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Kontron unveils ARM-oriented module format

Nov 23, 2011 — by Eric Brown — from the LinuxDevices Archive

Kontron announced a computer-on-module (COM) standard designed with ARM processors in mind, employing modules that are 82mm (3.23 inches) wide and use a MXM 3.0 connector. The unnamed format, which Adlink is also supporting, offers features such as LVDS output and dedicated camera interfaces, supports rugged designs, and comes in both full and half-sized versions.

Back in September, German embedded manufacturing giant Kontron announced plans to develop a computer on module (COM) format that would support both single- and multicore ARM processors for Linux, Windows CE, and Windows 8 platforms. The company said it would follow up in 2012 with ARM-based single board computers (SBCs), plus tablet, box, and HMI (human machine interface) PCs.

Kontron has yet to name its new COM standard, but has now supplied some additional details. It also announced a key supporter in the form of Adlink, which, like Kontron, has offered few ARM-based products in the past, concentrating mostly on x86. (This week, Adlink unveiled its first ARM-based, Android-ready handheld computer, the TIOT 2000.)


The new Kontron COM standard is available in full and half-sized versions

The new COM standard supports "ARM and SoC" processors, and "extends the COM usage model to RISC architectures with scalable, modular, and out-of-the-box solutions," says Kontron. The standard bridges the gap between proprietary industrial offerings and consumer designs, helping manufacturers reduce R&D investment costs, says the company.

The standard is based on a 314-pin MXM 3.0 connector measuring only 4.3mm (0.17 inches) in height, says Kontron. This is said to enable "durable and slim designs with a cost-efficient horizontal card edge/goldfinger connection." Full-sized modules will measure 82 x 80mm (3.23 x 3.15 inches), while half-sized modules measure 82 x 50mm (3.23 x 1.97 inches), says Kontron.

Kontron's new COM standard enables ARM-oriented features like LVDS video output and camera interfaces, and will evolve to support DisplayPort 24-bit RGB and HDMI connections, says the company. "Users no longer need to compromise or work with inefficient standards that are stretched between the x86 feature set and lean ARM and SOC I/Os," says Kontron.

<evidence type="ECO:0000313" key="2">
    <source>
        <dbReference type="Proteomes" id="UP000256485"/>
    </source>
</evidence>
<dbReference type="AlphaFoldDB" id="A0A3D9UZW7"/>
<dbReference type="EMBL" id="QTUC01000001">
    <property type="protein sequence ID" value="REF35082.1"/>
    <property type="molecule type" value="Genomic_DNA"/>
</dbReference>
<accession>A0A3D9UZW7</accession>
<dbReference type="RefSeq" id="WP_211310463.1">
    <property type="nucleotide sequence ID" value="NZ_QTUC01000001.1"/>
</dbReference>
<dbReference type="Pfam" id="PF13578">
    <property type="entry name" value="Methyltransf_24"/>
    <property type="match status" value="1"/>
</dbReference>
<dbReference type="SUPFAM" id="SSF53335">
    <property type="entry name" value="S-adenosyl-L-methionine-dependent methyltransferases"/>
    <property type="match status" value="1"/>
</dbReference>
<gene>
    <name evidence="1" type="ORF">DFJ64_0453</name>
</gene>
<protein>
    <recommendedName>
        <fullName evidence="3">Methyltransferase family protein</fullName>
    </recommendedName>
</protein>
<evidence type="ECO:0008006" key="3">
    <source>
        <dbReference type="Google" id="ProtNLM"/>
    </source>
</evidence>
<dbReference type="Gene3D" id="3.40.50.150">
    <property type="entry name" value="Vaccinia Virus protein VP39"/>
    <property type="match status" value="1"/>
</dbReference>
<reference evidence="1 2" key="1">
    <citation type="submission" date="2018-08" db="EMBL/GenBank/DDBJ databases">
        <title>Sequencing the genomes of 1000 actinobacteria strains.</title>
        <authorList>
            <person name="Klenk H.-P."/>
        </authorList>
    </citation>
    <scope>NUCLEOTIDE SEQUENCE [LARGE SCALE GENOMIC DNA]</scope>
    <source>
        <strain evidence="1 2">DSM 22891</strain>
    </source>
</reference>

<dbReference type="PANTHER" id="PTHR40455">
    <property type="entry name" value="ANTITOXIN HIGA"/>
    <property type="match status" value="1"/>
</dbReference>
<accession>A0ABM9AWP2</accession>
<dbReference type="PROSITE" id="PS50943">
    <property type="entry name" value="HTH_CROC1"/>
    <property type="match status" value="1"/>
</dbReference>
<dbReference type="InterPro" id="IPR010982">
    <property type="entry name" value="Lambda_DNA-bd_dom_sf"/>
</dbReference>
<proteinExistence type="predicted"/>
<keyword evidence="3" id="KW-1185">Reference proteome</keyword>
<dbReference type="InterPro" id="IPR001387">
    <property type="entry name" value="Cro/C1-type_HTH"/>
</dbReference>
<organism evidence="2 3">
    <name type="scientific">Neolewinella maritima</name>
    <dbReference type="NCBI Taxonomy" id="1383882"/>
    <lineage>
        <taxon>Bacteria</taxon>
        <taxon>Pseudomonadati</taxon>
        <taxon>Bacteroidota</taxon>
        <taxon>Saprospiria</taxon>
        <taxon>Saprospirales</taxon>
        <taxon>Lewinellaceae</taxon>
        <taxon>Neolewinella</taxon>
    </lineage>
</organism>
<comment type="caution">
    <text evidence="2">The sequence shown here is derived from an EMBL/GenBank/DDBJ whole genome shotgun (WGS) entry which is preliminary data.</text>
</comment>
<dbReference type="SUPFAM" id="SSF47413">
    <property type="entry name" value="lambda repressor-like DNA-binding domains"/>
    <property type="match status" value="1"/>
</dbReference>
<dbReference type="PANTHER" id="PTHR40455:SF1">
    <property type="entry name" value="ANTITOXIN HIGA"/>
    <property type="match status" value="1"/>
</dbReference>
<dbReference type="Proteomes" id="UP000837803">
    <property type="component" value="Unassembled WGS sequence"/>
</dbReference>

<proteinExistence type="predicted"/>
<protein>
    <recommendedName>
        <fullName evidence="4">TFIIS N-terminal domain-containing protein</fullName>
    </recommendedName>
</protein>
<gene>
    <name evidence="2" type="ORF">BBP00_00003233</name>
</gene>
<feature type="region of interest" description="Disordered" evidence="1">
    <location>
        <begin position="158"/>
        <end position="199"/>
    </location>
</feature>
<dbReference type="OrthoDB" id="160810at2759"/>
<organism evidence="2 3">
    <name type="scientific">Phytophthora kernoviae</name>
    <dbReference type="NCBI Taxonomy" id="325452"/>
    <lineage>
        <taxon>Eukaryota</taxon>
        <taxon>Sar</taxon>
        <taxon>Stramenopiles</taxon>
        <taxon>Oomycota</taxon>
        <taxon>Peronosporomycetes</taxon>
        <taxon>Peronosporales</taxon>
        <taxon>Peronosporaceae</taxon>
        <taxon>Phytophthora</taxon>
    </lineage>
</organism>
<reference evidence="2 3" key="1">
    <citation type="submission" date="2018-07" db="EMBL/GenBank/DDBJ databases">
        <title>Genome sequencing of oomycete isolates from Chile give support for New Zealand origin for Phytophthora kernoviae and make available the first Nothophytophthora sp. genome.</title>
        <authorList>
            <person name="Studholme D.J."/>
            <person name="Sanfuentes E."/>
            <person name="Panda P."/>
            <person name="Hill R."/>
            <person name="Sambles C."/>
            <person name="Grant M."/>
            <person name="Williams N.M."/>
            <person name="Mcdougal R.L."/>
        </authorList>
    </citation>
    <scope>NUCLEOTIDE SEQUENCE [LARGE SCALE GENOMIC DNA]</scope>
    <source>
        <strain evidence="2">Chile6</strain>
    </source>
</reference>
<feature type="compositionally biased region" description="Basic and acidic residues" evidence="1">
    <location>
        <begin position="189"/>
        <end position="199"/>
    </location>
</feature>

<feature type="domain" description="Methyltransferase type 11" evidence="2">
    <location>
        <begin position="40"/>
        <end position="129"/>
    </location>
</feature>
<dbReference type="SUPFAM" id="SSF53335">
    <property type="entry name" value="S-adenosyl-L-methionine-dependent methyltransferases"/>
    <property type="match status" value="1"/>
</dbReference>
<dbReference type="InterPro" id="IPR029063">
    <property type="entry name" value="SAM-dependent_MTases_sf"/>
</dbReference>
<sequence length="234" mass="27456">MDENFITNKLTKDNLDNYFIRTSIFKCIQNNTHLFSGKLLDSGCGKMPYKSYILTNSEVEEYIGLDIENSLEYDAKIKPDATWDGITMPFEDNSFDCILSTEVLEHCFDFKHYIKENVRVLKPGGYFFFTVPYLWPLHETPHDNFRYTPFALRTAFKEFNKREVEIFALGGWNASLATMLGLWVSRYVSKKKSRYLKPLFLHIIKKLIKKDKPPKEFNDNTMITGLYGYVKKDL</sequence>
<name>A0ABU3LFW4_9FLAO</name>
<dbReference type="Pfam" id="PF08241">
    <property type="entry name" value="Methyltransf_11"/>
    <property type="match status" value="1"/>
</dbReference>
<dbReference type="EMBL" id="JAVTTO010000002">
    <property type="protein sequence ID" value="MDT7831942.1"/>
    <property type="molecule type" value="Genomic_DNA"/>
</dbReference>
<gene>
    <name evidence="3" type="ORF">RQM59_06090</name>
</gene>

The connector is also available in "a shock and vibration proof construction suitable for harsh environments," says the company. No further details on the standard were offered.

Background on the MXM connector

The MXM (Mobile PCI Express Module) standard underlying Kontron's new format was created in 2004 by Nvidia as a way to provide laptops with interchangeable graphics modules. It never gained much traction in that market, but in 2007, Embedian repurposed the connector for embedded devices.

Embedian's MXM-7110 module and the graphics-enhanced MXM-7114 were said to be the first ARM-based industrial computers to use the MXM format. Embedian's 2.60 x 1.97-inch MXM-based boards maintained roughly the same dimensions as the SODIMM module format. Instead of SODIMM's 200 pins, however, Embedian's MXM used a 242-pin "golden finger" connector.

In July 2008, an organization called Qseven announced its own multi-vendor Qseven COM spec, also using an MXM connector. Formed by European COM module vendors Congatec, MSC Vertriebs, and Seco, Qseven launched the first version of its Qseven specification, calling for four mounting holes instead of Embedian's two, and a slightly larger 70 x 70mm size instead of Embedian's 66 x 50mm format.

Qseven now has dozens of members and has clearly dominated over the Embedian MXM design. The vast majority of Qseven modules, however, have featured Intel Atom processors. One ARM-based version, using a dual-core Nvidia Tegra 290 CPU, is MSC Vertriebs' MSC Q7-NT2.

Presumably, Kontron and Adlink reasoned that the Qseven format does not deliver enough board real estate for their purposes, making a new "standard" necessary. We look forward to seeing technical comparisons between Qseven and the new Kontron format when products based on the latter are released.

Stated Henk van Bremen, product director for Embedded Computing at Adlink, "It is an honor and very exciting to be able to enter the previously proprietary ARM market with a standardization initiative for COTS products. This is ideal for custom specific designs based on a proven and scalable module platform and will save customers significant time and cost."

Availability

The first Kontron ARM-based module using the new COM standard will be available in Q1 2012 for early field testing platforms. Official product launches are expected shortly after. More information should eventually be found on Kontron's website.


This article was originally published on LinuxDevices.com and has been donated to the open source community by QuinStreet Inc. Please visit LinuxToday.com for up-to-date news and articles about Linux and open source.



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